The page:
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Welcome to today’s Biotech Spotlight, a series featuring companies that are creating breakthrough technologies and products. Today, we’re looking at OliX Pharmaceuticals, which developed cell-penetrating asymmetric RNAi technology.
In focus with: Dong-ki Lee, CEO, OliX Pharmaceuticals
OliX Pharmaceuticals’ breakthrough technology: A clinical-stage company, OliX has developed a proprietary “cell-penetrating asymmetric RNAi technology,” otherwise known as cp-asiRNA, that eliminates side effects caused by RNAi-based therapeutics, including off-target effects and faulty cell delivery. By altering the composition of siRNA and making one strand shorter than the other, OliX’s oligonucleotide-based platform substantially decreases the risk of off-target effects and enables intracellular delivery. While the company believes the technology could be applied to any indication area, it’s concentrating on developing therapies for dermal, liver, ophthalmic and pulmonary diseases.
Why it matters: OliX entered the scene in 2010 at a rocky time for RNAi therapies when many investors and large pharmas were ditting the new technology over concerns of safety risks caused by the off-target effects. But the company’s decision to stay the course could pay off big.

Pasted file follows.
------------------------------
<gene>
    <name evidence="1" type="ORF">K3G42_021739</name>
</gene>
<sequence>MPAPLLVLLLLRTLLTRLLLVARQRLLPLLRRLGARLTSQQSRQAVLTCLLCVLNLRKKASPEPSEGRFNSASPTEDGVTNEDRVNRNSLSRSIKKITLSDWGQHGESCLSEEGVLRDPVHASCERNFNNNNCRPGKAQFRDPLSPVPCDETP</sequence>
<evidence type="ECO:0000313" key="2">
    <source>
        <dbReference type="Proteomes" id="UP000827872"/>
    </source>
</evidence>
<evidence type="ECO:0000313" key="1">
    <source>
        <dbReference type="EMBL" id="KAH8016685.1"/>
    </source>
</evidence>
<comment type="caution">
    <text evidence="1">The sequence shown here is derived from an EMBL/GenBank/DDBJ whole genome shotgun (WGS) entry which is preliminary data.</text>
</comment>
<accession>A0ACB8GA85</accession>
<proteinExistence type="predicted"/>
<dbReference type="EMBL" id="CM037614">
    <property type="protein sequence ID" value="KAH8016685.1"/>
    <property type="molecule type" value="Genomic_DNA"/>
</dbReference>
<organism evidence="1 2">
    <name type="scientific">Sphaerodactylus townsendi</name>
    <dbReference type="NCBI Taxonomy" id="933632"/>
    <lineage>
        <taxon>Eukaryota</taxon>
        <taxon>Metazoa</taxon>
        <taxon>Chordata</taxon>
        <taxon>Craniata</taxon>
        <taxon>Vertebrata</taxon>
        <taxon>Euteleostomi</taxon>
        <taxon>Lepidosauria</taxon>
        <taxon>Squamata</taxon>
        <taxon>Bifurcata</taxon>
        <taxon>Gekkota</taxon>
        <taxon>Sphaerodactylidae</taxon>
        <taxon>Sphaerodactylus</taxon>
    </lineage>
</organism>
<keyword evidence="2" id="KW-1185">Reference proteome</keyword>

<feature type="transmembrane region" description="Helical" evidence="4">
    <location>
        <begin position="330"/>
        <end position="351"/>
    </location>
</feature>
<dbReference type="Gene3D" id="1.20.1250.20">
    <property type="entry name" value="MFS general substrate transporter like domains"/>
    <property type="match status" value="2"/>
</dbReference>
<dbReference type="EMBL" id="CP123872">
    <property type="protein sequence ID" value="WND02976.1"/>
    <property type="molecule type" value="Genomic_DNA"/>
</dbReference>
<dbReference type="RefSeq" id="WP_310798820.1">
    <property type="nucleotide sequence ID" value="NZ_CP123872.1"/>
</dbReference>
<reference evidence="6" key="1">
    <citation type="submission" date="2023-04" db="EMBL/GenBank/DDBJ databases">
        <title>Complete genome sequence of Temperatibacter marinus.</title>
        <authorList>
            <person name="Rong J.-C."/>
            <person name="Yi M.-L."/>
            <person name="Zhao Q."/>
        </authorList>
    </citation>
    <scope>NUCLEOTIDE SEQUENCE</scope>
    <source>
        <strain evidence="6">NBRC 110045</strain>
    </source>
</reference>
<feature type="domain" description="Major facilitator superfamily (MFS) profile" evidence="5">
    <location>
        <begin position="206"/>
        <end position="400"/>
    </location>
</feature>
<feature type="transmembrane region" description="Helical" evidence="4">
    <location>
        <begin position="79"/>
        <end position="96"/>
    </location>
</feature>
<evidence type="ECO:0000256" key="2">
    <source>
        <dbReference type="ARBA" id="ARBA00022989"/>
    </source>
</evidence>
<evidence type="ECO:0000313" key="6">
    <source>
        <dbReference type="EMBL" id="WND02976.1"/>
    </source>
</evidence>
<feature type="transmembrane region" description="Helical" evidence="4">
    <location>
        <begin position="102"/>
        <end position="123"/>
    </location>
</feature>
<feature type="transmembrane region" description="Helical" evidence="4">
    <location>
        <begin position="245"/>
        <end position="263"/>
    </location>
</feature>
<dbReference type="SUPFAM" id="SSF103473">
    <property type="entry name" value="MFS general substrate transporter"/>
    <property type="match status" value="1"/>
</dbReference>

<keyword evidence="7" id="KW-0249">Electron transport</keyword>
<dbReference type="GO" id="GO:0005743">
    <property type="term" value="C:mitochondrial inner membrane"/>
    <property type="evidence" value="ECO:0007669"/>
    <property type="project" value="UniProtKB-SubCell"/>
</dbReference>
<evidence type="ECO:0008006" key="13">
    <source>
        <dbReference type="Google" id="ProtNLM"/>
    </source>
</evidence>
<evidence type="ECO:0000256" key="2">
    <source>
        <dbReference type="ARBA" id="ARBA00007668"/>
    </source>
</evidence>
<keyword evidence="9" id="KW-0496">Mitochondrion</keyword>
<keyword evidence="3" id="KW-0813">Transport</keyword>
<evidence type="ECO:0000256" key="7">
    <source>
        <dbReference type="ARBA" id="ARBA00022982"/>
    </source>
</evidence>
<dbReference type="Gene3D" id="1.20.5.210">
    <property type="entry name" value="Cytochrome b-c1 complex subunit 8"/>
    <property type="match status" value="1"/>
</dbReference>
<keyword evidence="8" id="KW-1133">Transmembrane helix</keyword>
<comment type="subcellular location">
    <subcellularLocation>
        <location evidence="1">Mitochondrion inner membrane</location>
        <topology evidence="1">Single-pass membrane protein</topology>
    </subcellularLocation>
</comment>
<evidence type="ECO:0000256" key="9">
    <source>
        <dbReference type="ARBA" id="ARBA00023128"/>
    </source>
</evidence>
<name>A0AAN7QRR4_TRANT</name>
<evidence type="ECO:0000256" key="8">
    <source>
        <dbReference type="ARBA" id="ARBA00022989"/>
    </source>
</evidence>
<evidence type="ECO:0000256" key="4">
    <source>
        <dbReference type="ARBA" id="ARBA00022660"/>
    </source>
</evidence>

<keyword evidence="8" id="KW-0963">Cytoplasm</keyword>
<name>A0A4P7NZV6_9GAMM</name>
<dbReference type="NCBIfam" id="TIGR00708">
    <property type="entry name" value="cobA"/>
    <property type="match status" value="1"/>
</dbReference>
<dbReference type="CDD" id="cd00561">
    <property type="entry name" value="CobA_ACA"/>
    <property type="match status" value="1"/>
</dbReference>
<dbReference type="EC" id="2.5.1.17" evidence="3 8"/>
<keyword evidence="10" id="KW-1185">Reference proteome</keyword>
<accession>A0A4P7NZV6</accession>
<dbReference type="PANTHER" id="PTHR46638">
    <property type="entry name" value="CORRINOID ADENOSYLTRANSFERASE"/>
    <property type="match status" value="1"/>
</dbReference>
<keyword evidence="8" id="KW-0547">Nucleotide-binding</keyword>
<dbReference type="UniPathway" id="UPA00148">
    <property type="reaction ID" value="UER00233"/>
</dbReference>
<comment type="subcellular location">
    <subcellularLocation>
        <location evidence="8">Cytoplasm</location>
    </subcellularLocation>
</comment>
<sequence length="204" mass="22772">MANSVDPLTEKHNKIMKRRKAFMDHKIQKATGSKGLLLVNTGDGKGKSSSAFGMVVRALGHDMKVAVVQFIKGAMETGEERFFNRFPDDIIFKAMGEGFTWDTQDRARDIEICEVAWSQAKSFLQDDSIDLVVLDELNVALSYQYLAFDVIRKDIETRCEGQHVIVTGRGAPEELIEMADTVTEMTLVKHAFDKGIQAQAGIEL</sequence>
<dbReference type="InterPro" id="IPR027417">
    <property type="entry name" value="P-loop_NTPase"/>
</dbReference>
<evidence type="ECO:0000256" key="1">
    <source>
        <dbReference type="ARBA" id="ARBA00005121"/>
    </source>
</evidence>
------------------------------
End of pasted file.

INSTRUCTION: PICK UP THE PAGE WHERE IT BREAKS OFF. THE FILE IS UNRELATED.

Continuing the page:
According to Market Data Forecastthe “size of the global RNAi drug delivery market is estimated to be growing at a [compound annual growth rate] of 27.2% from 2022 to 2027.” Overall, the market is expected to be worth $166.8 billion by 2027, triple that of its 2022 value of $50.12 billion.
Currently, OliX averages a market cap of $500 million on the KOSDAQ, the Korean exchange, Lee says, and with the company planning an aggressive development timeline over the next three years, that number is likely to rise.
“I have seen what’s been going on in this industry. I saw Enlighten Bio struggling. I saw Arrowhead also struggling, but they really turned back and made a big success based on the targeted RNAi molecule platform. I’ve been watching these developments and am hoping that we can also follow the same path to be one of the competitive companies,” Lee says.
At a glance: Although OLiX may “look like the new kid on the block,” Lee says the company has a long history. Its therapy to treat hypertrophic scarring, OLX101A, entered phase 2 clinical trials in 2020. No other drugs are approved to treat the condition, which results from an overproduction of collagen in the skin.
Next up in the company’s internal pipeline is a drug for dry age-related macular degeneration (AMD) and one to treat subretinal fibrosis, a form of vision loss.
Lee says his major goal over the next few years is to increase licensing partnerships.
“We are actively seeking partners interested in using our RNAi platform to develop therapeutics against targets of interest. OliX is also actively seeking technologies to license to improve our technology, especially in delivering siRNAs to organs other than the liver,” Lee says. “I understand that everybody is searching for this kind of delivery technology, and we are one of them.”
Here, Lee talks about the rise of the Korean biotech sector, the company’s development plans, strategic priorities for the coming year and more.
PharmaVoice: What are some of your key objectives for 2022?